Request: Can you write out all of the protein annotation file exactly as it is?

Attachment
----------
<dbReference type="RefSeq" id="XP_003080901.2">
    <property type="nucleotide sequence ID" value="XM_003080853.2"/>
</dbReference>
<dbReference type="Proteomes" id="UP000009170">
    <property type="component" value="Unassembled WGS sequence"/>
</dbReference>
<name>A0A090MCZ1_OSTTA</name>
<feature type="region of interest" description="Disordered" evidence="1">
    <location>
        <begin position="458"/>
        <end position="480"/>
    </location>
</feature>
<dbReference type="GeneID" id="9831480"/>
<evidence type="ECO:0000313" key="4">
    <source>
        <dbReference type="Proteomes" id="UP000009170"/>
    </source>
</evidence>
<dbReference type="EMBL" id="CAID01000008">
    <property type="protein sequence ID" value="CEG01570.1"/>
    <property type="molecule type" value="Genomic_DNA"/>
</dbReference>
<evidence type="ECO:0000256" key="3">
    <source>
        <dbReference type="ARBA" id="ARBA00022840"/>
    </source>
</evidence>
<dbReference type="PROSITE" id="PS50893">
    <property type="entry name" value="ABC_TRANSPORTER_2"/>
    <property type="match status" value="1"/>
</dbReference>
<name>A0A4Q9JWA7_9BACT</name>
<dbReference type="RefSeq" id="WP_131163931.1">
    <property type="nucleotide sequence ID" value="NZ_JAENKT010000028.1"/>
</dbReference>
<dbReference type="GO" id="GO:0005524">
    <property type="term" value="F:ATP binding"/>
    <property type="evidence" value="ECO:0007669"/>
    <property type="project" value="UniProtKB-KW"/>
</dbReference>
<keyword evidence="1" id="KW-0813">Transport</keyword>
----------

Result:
<dbReference type="RefSeq" id="XP_003080901.2">
    <property type="nucleotide sequence ID" value="XM_003080853.2"/>
</dbReference>
<dbReference type="Proteomes" id="UP000009170">
    <property type="component" value="Unassembled WGS sequence"/>
</dbReference>
<name>A0A090MCZ1_OSTTA</name>
<feature type="region of interest" description="Disordered" evidence="1">
    <location>
        <begin position="458"/>
        <end position="480"/>
    </location>
</feature>
<dbReference type="GeneID" id="9831480"/>
<evidence type="ECO:0000313" key="4">
    <source>
        <dbReference type="Proteomes" id="UP000009170"/>
    </source>
</evidence>
<dbReference type="EMBL" id="CAID01000008">
    <property type="protein sequence ID" value="CEG01570.1"/>
    <property type="molecule type" value="Genomic_DNA"/>
</dbReference>
<evidence type="ECO:0000256" key="3">
    <source>
        <dbReference type="ARBA" id="ARBA00022840"/>
    </source>
</evidence>
<dbReference type="PROSITE" id="PS50893">
    <property type="entry name" value="ABC_TRANSPORTER_2"/>
    <property type="match status" value="1"/>
</dbReference>
<name>A0A4Q9JWA7_9BACT</name>
<dbReference type="RefSeq" id="WP_131163931.1">
    <property type="nucleotide sequence ID" value="NZ_JAENKT010000028.1"/>
</dbReference>
<dbReference type="GO" id="GO:0005524">
    <property type="term" value="F:ATP binding"/>
    <property type="evidence" value="ECO:0007669"/>
    <property type="project" value="UniProtKB-KW"/>
</dbReference>
<keyword evidence="1" id="KW-0813">Transport</keyword>